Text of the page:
An extension is a series of files and directories containing JavaScript, XUL, CSS, XML, RDF, and other custom text files. Some of these files define scripts to be executed, such as those we wrote above. Other files contain information ''about'' the extension, meta data metadata telling the browser how to integrate and install things, what the extension is called, it's its version number, etc. We need to create these other files now.
===Extension files and directory structure===
The first thing to do is to copy the '''overlayaddtabbeside.js''' file we wrote earlier to '''addtabbdeside/chrome/content/overlayaddtabbeside.js'''.
This code now needs to get merged into the browser so it can access elements within the application. We do this by providing a [ XUL Overlay] file. A XUL Overlay is a .xul file that specifies XUL fragments to insert at specific merge points within a "master" document. Often this is used to add new UI to an application (e.g., a new menu item), but in our case we'll use it to merge our overlayaddtabbeside.js script into the browser.
We need to create '''addtabbdeside/chrome/content/overlay.xul''':
<?xml version="1.0" encoding="UTF-8"?>
<overlay id="addtabbeside-overlay"
<script type="application/x-javascript" src="overlayaddtabbeside.js"/> </overlay>
Having added our script and overlay files, we now need to add a couple of metadata files to help Firefox understand and install/load our extension.
The first is '''addtabbeside/contentchrome.manifest''', which is a [ Chrome Manifest]. This file helps Firefox translate between chrome:// URIs and actual files on disk. It also allows us to specify where our overlay will be merged into the browser:
# Chrome package '''addtabbeside''' has it's '''content''' in ./chrome/content
content addtabbeside chrome/content/
# Overlay the '''overlaybrowser.xul''' file with '''browseroverlay.xul'''
overlay chrome://browser/content/browser.xul chrome://addtabbeside/content/overlay.xul
The first line registers the location for our content (i.e., .xul, .js). The second line registers our overlay, and says that overlay.xul will be merged with browser.xul. Mozilla uses chrome:// URIs to refer to aspects of the interface, and chrome://browser/content/browser.xul ''is'' the browser (try typing it into the address bar).
The second metadata file we need to create is '''addtabbeside/install.rdf'''. This is an [ install manifest] that tells the Firefox addon add-on manager how to install the extension, with information like who wrote it, the version number, compatibility information, etc.
<?xml version="1.0" encoding="UTF-8"?> <RDF xmlns="" xmlns:em="">
<Description about="urn:mozilla:install-manifest">
<em:id>{ec8030f7-c20a-464f-9b0e-13a3a9e97384}</em:id> <!-- firefox -->
<!--<em:maxVersion>3.0a3pre0a9pre</em:maxVersion>--> <!-- trunk build Feb 27Oct 14, 2007 --> <em:maxVersion>3.0+</em:maxVersion> <!-- work for v3.0 and above -->
===Testing the extension===
Eventually we'll package our extension properly into a redistributable .xpi. However, while we're testing it's nice to be able to use it in an expanded state form so we can make changes.
To this end, create a file named '''''' and put it in your development profile's extensions directory (NOTE: replace ''Username'' with your username and ''dev-profile'' with your development profile name):
C:\Documents and Settings\''Username''\Application Data\Mozilla\Firefox\Profiles\''dev-profile''\extensions\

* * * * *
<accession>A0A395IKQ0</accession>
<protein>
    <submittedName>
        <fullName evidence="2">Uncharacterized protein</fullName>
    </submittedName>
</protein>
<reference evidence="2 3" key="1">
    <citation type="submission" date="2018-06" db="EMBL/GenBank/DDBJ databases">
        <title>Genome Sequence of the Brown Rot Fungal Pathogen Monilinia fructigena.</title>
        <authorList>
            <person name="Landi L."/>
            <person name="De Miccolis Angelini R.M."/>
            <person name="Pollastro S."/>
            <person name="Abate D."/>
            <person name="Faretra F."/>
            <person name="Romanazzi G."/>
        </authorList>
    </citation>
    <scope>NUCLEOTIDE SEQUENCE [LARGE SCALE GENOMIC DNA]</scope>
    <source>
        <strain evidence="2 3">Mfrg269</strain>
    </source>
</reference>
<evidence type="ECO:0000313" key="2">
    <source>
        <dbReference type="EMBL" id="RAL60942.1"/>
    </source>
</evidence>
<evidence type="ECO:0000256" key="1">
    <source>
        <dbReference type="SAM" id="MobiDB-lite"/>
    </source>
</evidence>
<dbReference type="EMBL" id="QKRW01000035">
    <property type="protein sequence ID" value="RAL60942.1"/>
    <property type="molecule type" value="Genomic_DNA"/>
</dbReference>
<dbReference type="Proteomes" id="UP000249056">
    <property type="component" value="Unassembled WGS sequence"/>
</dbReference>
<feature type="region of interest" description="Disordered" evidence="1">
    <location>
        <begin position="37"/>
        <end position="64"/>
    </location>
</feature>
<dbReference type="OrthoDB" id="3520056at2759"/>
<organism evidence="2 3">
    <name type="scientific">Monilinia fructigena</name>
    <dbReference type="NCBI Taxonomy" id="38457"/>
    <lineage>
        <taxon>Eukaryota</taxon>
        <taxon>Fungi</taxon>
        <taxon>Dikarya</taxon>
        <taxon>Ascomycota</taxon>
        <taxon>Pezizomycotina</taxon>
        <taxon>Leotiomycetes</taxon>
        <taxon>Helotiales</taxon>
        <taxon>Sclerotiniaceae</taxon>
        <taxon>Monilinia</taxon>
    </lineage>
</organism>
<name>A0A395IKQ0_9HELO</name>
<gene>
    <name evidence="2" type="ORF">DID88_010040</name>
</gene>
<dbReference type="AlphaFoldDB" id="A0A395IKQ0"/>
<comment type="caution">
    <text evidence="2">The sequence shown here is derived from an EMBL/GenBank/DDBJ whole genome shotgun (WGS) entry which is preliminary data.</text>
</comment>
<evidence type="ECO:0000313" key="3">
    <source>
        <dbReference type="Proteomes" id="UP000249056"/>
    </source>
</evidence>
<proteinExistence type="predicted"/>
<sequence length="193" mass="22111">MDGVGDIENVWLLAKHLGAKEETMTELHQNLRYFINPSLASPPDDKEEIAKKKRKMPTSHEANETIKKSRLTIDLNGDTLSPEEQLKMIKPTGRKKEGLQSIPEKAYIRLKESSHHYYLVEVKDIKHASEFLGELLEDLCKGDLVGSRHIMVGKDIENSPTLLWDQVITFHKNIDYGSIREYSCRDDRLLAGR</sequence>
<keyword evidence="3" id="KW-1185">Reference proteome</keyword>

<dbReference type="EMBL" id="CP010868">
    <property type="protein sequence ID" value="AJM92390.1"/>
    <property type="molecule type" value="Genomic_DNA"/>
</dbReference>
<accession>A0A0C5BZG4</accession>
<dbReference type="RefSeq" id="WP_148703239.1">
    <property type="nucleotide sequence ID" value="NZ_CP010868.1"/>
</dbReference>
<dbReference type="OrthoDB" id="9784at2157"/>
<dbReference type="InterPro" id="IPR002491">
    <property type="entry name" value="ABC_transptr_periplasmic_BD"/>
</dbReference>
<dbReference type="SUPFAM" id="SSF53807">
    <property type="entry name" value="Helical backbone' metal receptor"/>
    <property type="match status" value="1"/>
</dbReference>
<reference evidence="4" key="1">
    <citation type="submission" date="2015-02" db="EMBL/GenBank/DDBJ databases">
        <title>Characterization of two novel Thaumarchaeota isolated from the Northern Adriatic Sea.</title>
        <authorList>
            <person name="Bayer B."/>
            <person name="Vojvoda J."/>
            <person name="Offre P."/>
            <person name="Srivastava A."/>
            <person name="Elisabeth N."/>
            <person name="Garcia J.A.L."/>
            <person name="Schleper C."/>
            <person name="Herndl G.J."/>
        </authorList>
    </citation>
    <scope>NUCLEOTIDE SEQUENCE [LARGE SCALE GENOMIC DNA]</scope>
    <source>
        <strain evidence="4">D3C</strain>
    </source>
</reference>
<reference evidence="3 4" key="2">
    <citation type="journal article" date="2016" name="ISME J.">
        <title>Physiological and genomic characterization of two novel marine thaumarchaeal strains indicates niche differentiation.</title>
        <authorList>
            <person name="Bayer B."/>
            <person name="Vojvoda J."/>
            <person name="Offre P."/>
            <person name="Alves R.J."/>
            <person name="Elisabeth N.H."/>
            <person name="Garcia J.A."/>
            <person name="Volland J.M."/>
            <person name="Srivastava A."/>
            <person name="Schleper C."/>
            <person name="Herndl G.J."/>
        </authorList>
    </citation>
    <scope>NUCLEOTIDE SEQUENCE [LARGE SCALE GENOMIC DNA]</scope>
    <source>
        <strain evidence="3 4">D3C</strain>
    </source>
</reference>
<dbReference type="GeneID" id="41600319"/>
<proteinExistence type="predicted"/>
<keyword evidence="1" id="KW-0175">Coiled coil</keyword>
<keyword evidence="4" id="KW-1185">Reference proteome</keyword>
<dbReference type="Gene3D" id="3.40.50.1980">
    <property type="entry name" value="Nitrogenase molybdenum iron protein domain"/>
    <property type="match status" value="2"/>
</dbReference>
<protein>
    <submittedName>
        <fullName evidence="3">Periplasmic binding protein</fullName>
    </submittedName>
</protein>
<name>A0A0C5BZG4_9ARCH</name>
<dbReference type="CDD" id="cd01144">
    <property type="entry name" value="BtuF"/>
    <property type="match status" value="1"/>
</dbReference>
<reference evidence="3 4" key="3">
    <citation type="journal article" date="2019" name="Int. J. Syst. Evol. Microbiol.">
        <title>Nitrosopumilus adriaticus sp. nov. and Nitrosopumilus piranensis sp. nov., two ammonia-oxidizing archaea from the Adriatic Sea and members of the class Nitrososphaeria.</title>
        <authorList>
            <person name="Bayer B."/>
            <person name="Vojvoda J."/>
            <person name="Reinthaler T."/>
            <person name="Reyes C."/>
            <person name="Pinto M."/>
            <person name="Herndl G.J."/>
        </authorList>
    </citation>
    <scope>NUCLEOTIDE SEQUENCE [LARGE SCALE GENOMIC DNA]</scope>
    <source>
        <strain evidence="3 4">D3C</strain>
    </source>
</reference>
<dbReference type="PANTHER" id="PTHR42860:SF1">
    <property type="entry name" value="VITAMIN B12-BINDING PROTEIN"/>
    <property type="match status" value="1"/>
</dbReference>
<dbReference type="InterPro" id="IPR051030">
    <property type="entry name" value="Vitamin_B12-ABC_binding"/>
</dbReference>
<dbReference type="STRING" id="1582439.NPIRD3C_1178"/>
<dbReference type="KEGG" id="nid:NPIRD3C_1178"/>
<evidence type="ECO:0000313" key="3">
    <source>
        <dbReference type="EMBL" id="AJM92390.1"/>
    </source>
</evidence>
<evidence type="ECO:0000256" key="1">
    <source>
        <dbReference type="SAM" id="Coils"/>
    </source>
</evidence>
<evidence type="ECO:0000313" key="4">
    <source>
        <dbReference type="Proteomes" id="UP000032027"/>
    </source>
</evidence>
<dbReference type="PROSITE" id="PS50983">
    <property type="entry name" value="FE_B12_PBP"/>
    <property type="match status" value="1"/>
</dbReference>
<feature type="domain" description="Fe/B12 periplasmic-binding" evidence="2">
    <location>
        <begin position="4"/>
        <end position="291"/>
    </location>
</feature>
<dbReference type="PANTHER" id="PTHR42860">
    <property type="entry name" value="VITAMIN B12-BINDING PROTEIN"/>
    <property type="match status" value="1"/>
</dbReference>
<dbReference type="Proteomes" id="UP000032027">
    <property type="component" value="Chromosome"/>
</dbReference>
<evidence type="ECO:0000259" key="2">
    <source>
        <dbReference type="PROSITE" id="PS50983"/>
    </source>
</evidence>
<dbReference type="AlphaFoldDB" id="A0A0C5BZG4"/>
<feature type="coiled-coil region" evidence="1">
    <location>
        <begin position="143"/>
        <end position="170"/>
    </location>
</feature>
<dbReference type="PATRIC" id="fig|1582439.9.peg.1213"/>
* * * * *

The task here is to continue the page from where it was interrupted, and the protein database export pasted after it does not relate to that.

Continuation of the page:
Or in Mac OSX  ~/Library/Application Support/Firefox/Profiles/ This file should contain the a single line of text--the full path to your extension, for example:
===Packaging the extension===
TODOOnce debugging and testing is complete, you'll want to [ create an installable .xpi file] to give to your users. As was previously mentioned, .xpi files are just .zip files with a different extension. All .xpi files must contain the '''install.rdf''' file in the root (i.e., when you unzip it, install.rdf should be in the top directory). Follow these steps to create an installable .xpi: # Create a new zip file named '''''' (NOTE: you can use .xpi instead of .zip if your application will allow it).# Add your extension files and directories to '''''', making sure that '''install.rdf''' is in the root (i.e., don't zip the addtabbeside directory itself, just it's contents).# Rename the resulting file to '''addtabbeside.xpi''' You can try installing your extension in a browser that doesn't have it by simply dragging '''addtabbeside.xpi''' into it. This should trigger the add-on manager and give you the option to install your extension and restart the browser.
==Success, and some bugs==
The rewrite from changing the tree to using an extension has been a success. In both cases we've managed to achieve the same goal using almost completely different methods. Using an extension we've made it possible to share our changes with any Firefox user worldwide without having to ship a custom build.
However, as was the case in our previous attempt, our code has a bug. Moving existing tabs doesn't update our position state, since we only modify '''mPreviousIndex ''' when a new tab is selected; moved tabs remain selected, but change their order(i.e., TabSelect won't get dispatched on a move).
Luckily we've already stumbled upon the solution to this problem--the '''TabMove''' event. Here is the updated version of '''overlayaddtabbeside.js''', with the changes in bold:
var AddTabBeside = {
TODOMany of the steps we did in order to create the extension's installation and registration files will be the same each time. Rather than doing it by hand, you can use [ an on-line wizard] to build a basic extension. The process of developing extensions is greatly improved with the addition of [ some preferences] to the browser, as well as the [ Extension Developer's extension]. This extension will automate many of the steps described here. It will also allow you to reload the browser's chrome at runtime. This is a great way to test changes to your XUL/JS files without having to restart the browser.  You can read complete details on how to set-up an extension developer's environment [ here].